Surgical Technique

Triple Endobutton Surgical Technique

Triple Endobutton Construct

Closed-Loop Double Cortical Button Technique for AC Joint Dislocations

Mechanism of injury

Correct mechanism of injury

Incorrect mechanism of injury

Clinical demonstration of the mechanism of injury

This video shows a patient with a severe chronic AC joint dislocation. In this video the deformity is being corrected by pushing UP on the elbow, not pushing down on the clavicle. This demonstration emphasizes and underscores the point that the joint dislocates when the scapula is pushed down and restoring a normal joint requires pushing it back UP.  While the clavicle is prominent after a dislocation is actually not “sticking up”. Its the shoulder that has dropped away!

The importance of Understanding the Mechanism of Injury — Why the Triple Endobutton Technique succeeds where others fail

AC Joint Medial Instability After Injury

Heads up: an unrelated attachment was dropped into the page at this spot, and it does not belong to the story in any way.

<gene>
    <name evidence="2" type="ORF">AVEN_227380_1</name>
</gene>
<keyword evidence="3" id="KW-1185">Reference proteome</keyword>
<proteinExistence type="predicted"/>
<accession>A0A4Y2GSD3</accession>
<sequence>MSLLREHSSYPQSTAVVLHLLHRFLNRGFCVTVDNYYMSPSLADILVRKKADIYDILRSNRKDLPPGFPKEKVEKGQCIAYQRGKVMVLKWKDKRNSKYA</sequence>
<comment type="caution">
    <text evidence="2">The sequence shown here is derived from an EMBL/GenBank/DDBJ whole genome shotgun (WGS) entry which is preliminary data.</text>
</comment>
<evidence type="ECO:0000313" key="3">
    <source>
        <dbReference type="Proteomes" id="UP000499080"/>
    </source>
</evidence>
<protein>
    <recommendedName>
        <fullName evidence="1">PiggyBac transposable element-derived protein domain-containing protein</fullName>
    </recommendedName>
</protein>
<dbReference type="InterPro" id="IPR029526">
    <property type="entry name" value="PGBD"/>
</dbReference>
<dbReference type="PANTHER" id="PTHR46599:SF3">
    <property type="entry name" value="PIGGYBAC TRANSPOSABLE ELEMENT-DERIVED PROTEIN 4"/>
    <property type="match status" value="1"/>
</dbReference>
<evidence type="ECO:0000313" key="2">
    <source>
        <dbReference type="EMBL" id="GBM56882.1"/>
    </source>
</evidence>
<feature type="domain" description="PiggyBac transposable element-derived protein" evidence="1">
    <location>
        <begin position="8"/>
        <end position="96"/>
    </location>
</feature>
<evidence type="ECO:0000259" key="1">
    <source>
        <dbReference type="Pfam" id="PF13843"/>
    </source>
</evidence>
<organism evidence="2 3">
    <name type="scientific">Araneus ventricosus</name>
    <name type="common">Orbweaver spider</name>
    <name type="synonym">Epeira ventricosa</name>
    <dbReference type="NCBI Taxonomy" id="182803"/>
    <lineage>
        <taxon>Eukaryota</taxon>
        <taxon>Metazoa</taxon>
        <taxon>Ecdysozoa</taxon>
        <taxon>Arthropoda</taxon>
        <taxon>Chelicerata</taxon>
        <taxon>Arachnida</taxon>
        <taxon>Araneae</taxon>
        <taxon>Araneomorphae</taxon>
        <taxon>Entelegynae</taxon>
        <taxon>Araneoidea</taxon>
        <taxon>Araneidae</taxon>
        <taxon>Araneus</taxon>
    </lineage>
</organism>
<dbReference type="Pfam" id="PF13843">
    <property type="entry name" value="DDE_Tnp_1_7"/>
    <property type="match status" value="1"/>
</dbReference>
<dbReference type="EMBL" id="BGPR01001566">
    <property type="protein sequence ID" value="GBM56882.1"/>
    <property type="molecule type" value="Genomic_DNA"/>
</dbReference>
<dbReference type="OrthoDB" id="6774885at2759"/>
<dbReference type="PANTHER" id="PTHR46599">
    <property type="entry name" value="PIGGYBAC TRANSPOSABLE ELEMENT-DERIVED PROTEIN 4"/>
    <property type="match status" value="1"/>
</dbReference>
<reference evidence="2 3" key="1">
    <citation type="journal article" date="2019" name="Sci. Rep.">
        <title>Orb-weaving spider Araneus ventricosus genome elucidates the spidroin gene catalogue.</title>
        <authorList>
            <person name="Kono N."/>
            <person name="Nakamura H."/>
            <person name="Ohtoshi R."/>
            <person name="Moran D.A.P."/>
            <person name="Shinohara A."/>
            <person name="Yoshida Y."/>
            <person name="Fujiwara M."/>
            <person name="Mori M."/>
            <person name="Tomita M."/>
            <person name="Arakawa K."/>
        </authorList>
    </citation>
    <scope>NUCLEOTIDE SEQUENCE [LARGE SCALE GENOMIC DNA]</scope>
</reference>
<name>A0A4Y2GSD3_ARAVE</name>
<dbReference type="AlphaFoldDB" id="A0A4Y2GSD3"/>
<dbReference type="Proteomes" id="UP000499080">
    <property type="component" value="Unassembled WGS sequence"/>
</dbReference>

Medial Drift of the Acromion and AC Joint Dislocation

An AC joint dislocation not only causes instability in the vertical plane but more importantly the horizontal plane as well. This video shows the pathologic movement of the acromion medially when the patient moves the arm across the body. This pathologic medial drift of the acromion is a significant cause of pain in patients with an AC joint dislocation and failure to correct this instability pattern when reconstructing the joint surgically will reliably lead to failure and implant pull-out or tendon graft ruptures in the post-operative period.

Surgical Medial Instability and AC Joint Dislocation

AC Joint Surgery Original technique

Original Double Endobutton Technique

Grade 4 AC Separation Spin

Grade 4 AC Separation Tumble